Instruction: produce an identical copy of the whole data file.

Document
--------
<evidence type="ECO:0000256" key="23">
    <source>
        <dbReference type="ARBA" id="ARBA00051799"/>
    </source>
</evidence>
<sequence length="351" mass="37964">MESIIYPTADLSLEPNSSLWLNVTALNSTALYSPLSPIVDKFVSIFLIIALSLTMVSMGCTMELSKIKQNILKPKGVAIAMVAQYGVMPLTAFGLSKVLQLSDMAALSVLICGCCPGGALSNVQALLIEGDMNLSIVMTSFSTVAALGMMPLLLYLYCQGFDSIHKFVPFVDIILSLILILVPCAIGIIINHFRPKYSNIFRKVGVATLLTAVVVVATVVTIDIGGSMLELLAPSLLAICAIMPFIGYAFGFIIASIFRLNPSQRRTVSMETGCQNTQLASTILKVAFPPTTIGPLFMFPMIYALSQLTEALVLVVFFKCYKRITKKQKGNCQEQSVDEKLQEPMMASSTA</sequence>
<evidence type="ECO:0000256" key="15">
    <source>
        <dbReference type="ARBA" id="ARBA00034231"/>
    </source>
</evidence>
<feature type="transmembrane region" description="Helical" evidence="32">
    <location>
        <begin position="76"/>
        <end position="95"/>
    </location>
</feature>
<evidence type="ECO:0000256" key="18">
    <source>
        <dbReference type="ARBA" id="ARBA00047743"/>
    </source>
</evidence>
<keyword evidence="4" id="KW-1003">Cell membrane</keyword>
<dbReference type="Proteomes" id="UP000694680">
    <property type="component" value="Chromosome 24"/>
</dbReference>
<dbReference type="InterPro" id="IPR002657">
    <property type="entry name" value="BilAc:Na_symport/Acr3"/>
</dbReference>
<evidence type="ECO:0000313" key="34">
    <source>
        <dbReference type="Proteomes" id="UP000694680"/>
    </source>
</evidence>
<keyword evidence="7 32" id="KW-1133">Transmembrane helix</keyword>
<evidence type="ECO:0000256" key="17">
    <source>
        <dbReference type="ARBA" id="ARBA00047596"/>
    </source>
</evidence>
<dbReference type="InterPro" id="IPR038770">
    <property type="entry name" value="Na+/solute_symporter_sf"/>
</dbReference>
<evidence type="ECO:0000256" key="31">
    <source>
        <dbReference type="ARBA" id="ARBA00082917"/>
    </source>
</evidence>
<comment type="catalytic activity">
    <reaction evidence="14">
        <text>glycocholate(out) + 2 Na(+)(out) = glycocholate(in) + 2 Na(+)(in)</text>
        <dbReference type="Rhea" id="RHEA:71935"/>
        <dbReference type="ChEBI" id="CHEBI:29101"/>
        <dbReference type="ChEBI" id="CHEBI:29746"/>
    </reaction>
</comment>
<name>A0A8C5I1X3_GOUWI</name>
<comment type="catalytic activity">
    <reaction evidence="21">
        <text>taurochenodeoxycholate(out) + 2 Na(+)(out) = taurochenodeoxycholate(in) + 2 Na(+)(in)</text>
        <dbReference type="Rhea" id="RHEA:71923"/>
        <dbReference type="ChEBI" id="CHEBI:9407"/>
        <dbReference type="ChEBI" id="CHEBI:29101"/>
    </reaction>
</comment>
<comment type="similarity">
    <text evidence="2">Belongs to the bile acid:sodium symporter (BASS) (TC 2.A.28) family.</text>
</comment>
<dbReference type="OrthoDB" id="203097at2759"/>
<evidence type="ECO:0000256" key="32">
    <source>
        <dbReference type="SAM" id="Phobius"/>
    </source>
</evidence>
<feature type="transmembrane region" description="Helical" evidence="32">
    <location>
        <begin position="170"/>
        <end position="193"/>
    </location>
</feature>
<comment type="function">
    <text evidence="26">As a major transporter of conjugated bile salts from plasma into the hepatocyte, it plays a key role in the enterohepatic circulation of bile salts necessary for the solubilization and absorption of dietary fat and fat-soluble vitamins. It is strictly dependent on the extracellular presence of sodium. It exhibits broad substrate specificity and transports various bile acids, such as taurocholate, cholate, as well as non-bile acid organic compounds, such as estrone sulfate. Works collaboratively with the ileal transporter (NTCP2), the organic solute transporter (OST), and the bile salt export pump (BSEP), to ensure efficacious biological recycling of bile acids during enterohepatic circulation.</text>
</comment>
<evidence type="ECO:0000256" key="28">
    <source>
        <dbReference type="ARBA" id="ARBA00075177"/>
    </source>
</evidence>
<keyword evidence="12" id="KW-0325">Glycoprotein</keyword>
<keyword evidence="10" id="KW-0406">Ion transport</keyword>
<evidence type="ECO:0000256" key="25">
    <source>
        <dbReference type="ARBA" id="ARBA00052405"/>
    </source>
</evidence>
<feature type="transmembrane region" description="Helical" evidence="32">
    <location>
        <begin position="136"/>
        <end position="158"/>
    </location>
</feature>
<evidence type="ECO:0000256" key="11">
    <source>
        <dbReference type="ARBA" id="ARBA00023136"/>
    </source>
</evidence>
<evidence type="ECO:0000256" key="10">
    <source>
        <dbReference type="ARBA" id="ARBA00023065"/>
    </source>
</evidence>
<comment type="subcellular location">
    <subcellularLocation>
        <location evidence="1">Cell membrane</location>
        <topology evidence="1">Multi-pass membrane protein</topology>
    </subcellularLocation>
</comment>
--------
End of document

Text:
<evidence type="ECO:0000256" key="23">
    <source>
        <dbReference type="ARBA" id="ARBA00051799"/>
    </source>
</evidence>
<sequence length="351" mass="37964">MESIIYPTADLSLEPNSSLWLNVTALNSTALYSPLSPIVDKFVSIFLIIALSLTMVSMGCTMELSKIKQNILKPKGVAIAMVAQYGVMPLTAFGLSKVLQLSDMAALSVLICGCCPGGALSNVQALLIEGDMNLSIVMTSFSTVAALGMMPLLLYLYCQGFDSIHKFVPFVDIILSLILILVPCAIGIIINHFRPKYSNIFRKVGVATLLTAVVVVATVVTIDIGGSMLELLAPSLLAICAIMPFIGYAFGFIIASIFRLNPSQRRTVSMETGCQNTQLASTILKVAFPPTTIGPLFMFPMIYALSQLTEALVLVVFFKCYKRITKKQKGNCQEQSVDEKLQEPMMASSTA</sequence>
<evidence type="ECO:0000256" key="15">
    <source>
        <dbReference type="ARBA" id="ARBA00034231"/>
    </source>
</evidence>
<feature type="transmembrane region" description="Helical" evidence="32">
    <location>
        <begin position="76"/>
        <end position="95"/>
    </location>
</feature>
<evidence type="ECO:0000256" key="18">
    <source>
        <dbReference type="ARBA" id="ARBA00047743"/>
    </source>
</evidence>
<keyword evidence="4" id="KW-1003">Cell membrane</keyword>
<dbReference type="Proteomes" id="UP000694680">
    <property type="component" value="Chromosome 24"/>
</dbReference>
<dbReference type="InterPro" id="IPR002657">
    <property type="entry name" value="BilAc:Na_symport/Acr3"/>
</dbReference>
<evidence type="ECO:0000313" key="34">
    <source>
        <dbReference type="Proteomes" id="UP000694680"/>
    </source>
</evidence>
<keyword evidence="7 32" id="KW-1133">Transmembrane helix</keyword>
<evidence type="ECO:0000256" key="17">
    <source>
        <dbReference type="ARBA" id="ARBA00047596"/>
    </source>
</evidence>
<dbReference type="InterPro" id="IPR038770">
    <property type="entry name" value="Na+/solute_symporter_sf"/>
</dbReference>
<evidence type="ECO:0000256" key="31">
    <source>
        <dbReference type="ARBA" id="ARBA00082917"/>
    </source>
</evidence>
<comment type="catalytic activity">
    <reaction evidence="14">
        <text>glycocholate(out) + 2 Na(+)(out) = glycocholate(in) + 2 Na(+)(in)</text>
        <dbReference type="Rhea" id="RHEA:71935"/>
        <dbReference type="ChEBI" id="CHEBI:29101"/>
        <dbReference type="ChEBI" id="CHEBI:29746"/>
    </reaction>
</comment>
<name>A0A8C5I1X3_GOUWI</name>
<comment type="catalytic activity">
    <reaction evidence="21">
        <text>taurochenodeoxycholate(out) + 2 Na(+)(out) = taurochenodeoxycholate(in) + 2 Na(+)(in)</text>
        <dbReference type="Rhea" id="RHEA:71923"/>
        <dbReference type="ChEBI" id="CHEBI:9407"/>
        <dbReference type="ChEBI" id="CHEBI:29101"/>
    </reaction>
</comment>
<comment type="similarity">
    <text evidence="2">Belongs to the bile acid:sodium symporter (BASS) (TC 2.A.28) family.</text>
</comment>
<dbReference type="OrthoDB" id="203097at2759"/>
<evidence type="ECO:0000256" key="32">
    <source>
        <dbReference type="SAM" id="Phobius"/>
    </source>
</evidence>
<feature type="transmembrane region" description="Helical" evidence="32">
    <location>
        <begin position="170"/>
        <end position="193"/>
    </location>
</feature>
<comment type="function">
    <text evidence="26">As a major transporter of conjugated bile salts from plasma into the hepatocyte, it plays a key role in the enterohepatic circulation of bile salts necessary for the solubilization and absorption of dietary fat and fat-soluble vitamins. It is strictly dependent on the extracellular presence of sodium. It exhibits broad substrate specificity and transports various bile acids, such as taurocholate, cholate, as well as non-bile acid organic compounds, such as estrone sulfate. Works collaboratively with the ileal transporter (NTCP2), the organic solute transporter (OST), and the bile salt export pump (BSEP), to ensure efficacious biological recycling of bile acids during enterohepatic circulation.</text>
</comment>
<evidence type="ECO:0000256" key="28">
    <source>
        <dbReference type="ARBA" id="ARBA00075177"/>
    </source>
</evidence>
<keyword evidence="12" id="KW-0325">Glycoprotein</keyword>
<keyword evidence="10" id="KW-0406">Ion transport</keyword>
<evidence type="ECO:0000256" key="25">
    <source>
        <dbReference type="ARBA" id="ARBA00052405"/>
    </source>
</evidence>
<feature type="transmembrane region" description="Helical" evidence="32">
    <location>
        <begin position="136"/>
        <end position="158"/>
    </location>
</feature>
<evidence type="ECO:0000256" key="11">
    <source>
        <dbReference type="ARBA" id="ARBA00023136"/>
    </source>
</evidence>
<evidence type="ECO:0000256" key="10">
    <source>
        <dbReference type="ARBA" id="ARBA00023065"/>
    </source>
</evidence>
<comment type="subcellular location">
    <subcellularLocation>
        <location evidence="1">Cell membrane</location>
        <topology evidence="1">Multi-pass membrane protein</topology>
    </subcellularLocation>
</comment>